Several sectors across Europe have been impacted by strikes as workers demand higher pay and better working conditions.
In Germany, around 300 flights were cancelled at the Berlin Brandenburg Airport as workers went on strike on Wednesday, the airport said.
Those flights would have transported some 35,000 passengers, Euronews reported.
“Affected passengers are asked to contact their airline for information on rebooking and alternative travel options,” the airport added in a statement.
Employees in security, ground handling services and the company running the airport were striking over a pay dispute.
The airport opened in 2020 after significant delays and construction problems. The airport continues to struggle financially with a lot of debt but is working on becoming “financially independent,” a spokesman said.
Amazon workers on strike in UK
Workers at an Amazon warehouse in Coventry became the first in the UK to go on strike over the company’s low pay.
The workers voted in mid-December to go on strike.
“The fact that they are being forced to go on strike to win a decent rate of pay from one of the world’s most valuable companies should be a badge of shame for Amazon,” said GMB senior organiser Amanda Gearing in a press release when the vote happened.
A spokesperson for the GMB union said the workers make £10.50 (€11.89) as a base rate per hour but the workers are asking for £15 (roughly €17).
Around 300 workers went on strike on Wednesday at the Amazon warehouse.
A spokesman from Amazon said that “a tiny proportion of our workforce is involved.”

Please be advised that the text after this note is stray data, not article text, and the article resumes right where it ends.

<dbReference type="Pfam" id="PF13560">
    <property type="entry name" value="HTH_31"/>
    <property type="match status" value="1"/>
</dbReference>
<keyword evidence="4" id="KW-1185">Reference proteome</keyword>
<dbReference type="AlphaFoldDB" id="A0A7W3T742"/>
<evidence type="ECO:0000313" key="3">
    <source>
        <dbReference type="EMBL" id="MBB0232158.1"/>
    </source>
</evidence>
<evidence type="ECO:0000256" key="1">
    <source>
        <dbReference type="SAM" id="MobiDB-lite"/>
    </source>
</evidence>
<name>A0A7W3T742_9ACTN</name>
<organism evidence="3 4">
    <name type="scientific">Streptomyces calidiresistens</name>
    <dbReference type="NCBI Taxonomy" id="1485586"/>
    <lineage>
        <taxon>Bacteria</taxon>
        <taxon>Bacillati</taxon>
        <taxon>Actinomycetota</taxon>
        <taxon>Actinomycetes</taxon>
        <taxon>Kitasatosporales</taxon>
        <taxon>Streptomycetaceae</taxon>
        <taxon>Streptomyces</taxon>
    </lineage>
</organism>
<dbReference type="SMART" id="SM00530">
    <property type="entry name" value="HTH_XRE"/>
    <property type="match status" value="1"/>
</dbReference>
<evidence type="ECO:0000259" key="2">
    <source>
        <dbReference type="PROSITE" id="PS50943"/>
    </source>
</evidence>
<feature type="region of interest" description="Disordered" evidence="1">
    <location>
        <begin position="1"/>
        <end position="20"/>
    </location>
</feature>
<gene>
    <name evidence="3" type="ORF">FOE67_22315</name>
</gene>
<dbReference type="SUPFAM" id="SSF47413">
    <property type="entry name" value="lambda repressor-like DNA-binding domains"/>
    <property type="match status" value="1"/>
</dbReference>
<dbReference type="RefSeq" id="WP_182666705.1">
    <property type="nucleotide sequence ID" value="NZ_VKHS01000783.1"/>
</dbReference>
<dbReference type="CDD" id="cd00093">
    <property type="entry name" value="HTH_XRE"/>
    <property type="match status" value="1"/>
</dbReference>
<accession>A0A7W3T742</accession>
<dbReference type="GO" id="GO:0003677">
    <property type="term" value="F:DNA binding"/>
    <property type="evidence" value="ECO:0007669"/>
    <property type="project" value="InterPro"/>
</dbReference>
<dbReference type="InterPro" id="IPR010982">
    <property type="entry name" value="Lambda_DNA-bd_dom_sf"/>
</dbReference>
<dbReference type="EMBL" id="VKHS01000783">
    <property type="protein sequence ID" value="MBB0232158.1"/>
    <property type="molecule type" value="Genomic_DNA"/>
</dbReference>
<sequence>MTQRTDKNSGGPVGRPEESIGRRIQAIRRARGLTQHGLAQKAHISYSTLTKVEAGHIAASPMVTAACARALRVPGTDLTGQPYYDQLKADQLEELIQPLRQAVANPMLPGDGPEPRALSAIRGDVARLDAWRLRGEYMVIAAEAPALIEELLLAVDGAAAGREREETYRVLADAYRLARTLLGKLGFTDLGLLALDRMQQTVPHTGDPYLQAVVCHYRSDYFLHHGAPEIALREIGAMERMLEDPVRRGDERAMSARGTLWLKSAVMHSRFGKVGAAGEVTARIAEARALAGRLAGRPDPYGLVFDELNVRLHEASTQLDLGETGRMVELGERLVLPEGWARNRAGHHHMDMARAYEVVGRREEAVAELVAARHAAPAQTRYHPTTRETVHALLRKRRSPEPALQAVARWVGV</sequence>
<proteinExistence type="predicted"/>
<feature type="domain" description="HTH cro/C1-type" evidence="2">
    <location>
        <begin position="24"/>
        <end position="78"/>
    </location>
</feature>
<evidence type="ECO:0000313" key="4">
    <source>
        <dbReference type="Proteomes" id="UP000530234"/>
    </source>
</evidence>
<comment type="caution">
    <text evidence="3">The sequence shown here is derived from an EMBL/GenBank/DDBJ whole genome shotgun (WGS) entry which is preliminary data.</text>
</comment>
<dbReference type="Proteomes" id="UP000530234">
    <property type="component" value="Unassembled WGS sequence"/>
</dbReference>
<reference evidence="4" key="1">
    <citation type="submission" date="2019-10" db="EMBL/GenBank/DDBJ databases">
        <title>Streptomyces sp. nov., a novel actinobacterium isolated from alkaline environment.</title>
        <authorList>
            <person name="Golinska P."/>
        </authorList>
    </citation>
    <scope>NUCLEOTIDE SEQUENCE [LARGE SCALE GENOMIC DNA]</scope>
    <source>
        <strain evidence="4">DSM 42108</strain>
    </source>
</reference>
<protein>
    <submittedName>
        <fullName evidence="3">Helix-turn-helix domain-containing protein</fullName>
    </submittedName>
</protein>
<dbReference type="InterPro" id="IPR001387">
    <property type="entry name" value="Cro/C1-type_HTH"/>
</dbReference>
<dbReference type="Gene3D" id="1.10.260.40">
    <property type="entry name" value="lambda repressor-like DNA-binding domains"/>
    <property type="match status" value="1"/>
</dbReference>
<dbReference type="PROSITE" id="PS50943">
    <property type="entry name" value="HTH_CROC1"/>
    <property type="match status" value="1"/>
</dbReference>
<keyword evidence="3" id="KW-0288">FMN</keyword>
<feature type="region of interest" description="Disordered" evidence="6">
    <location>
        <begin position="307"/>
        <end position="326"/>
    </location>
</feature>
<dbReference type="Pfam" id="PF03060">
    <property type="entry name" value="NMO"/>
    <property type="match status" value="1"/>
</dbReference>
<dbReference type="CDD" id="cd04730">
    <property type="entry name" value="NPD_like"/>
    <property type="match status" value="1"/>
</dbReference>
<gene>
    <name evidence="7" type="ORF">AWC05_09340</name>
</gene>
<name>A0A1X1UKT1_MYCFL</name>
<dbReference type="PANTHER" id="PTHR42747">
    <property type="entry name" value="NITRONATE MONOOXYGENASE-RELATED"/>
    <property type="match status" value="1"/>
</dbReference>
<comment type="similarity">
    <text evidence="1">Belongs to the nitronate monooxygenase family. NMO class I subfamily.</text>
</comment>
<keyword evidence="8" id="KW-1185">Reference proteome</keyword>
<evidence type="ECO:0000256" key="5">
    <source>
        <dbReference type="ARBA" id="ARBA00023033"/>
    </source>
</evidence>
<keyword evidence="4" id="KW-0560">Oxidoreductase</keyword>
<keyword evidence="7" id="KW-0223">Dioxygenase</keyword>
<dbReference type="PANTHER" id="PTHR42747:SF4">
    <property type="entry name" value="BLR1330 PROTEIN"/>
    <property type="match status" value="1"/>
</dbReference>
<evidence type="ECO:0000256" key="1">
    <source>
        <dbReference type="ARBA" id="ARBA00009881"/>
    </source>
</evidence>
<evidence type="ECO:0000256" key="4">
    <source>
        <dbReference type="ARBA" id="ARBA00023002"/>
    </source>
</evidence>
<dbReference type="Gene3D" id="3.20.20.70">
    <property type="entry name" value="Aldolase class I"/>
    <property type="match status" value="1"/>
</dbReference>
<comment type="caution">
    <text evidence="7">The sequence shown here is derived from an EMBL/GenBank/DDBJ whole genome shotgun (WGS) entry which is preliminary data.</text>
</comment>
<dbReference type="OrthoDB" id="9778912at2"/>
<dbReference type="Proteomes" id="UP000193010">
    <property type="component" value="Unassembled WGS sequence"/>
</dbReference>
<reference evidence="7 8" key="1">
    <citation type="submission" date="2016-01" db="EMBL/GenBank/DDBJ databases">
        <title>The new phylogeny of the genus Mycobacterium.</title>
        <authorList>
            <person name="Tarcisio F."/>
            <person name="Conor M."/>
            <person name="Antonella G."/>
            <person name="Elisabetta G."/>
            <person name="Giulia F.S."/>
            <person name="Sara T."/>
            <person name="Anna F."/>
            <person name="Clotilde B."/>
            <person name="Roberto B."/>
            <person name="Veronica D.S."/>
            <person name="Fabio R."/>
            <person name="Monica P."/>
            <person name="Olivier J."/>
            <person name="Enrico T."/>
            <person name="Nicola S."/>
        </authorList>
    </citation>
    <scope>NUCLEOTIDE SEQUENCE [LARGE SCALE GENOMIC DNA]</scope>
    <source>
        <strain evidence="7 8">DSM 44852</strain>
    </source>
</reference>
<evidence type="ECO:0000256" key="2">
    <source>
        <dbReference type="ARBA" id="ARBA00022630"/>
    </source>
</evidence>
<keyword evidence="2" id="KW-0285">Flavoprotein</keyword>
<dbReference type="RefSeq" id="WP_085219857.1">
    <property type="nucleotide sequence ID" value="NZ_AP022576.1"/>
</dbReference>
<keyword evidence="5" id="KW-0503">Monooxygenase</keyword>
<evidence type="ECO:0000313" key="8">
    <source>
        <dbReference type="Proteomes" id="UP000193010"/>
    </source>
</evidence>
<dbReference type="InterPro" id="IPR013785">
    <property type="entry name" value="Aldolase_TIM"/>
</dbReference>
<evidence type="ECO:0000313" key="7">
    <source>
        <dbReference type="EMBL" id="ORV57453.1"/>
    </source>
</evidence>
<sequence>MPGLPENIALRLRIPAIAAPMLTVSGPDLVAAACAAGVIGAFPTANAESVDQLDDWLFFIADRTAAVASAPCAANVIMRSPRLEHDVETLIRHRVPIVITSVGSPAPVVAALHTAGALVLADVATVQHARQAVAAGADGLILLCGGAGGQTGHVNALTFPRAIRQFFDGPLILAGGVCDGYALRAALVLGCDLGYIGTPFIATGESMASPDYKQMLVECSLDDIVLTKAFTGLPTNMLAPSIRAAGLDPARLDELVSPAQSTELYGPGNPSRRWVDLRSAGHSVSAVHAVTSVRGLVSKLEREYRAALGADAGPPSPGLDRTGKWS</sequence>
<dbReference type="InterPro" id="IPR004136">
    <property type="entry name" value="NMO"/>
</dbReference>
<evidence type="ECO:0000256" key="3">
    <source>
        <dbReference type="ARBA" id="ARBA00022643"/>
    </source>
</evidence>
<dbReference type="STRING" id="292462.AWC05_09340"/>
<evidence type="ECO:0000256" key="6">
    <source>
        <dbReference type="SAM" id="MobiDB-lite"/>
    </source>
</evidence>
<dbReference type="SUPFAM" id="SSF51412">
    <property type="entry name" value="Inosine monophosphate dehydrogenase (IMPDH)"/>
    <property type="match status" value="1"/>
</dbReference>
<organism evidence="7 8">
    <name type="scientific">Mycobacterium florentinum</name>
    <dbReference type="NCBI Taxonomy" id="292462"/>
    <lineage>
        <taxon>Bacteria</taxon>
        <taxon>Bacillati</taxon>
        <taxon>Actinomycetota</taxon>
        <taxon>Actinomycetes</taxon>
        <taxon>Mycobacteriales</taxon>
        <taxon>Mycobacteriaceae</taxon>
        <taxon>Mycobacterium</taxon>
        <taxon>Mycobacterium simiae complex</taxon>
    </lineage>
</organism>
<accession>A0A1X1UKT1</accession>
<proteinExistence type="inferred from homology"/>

“In fact, according to the verified figures, only a fraction of 1% of our UK employees voted in the ballot – and that includes those who voted against industrial action,” the spokesman said. He argued that the company offers competitive pay.
Strikes in Italy’s gas stations, a headache for PM
Italy’s gas station operators have been on strike across the country since Tuesday evening, although self-service stations remain open.
The two-day strike at gas stations is a major political headache for Prime Minister Giorgia Meloni, even though disruptions were relatively limited early on Wednesday, Bloomberg reported.
The action is taking place on both motorways and local routes.
Unions however are divided on how long the strike will last. Some operators will continue throughout Thursday while others will end it on Wednesday.
The strike is a setback for Meloni’s three-month old administration, which enjoys strong support among Italians but has seen approval ratings decline in recent weeks.
The main reason for the strike is the obligation for operators to display a panel showing the regional average fuel price. Unions say the government’s measure is accusing operators of “speculating on gas prices at the expense of the consumers”.
Despite the strike, however, Italian law requires that at least 50% of stations in urban areas remain open. On motorways, there should be at least one station operating every 100 kilometres.
For motorways, you can find out what gas stations are still open with this list published by the country’s Conference of Regions and Autonomous provinces.
French unions give update
The leaders of France’s eight biggest unions held a press conference in Paris over the government’s controversial pension reform, which aims to raise the retirement age from 62 to 64.
According to a poll conducted in January by IFOP, the reform is opposed by 68% of French people.
The proposal has already triggered fierce protests in the country, with opposition parties arguing the retirement age should be reduced instead.
Last week, over one million people took to the streets against the planned overhaul. In Paris, police clashed with protesters, with doctors having to amputate the testicle of a young man after he was clubbed in the groin by a police officer.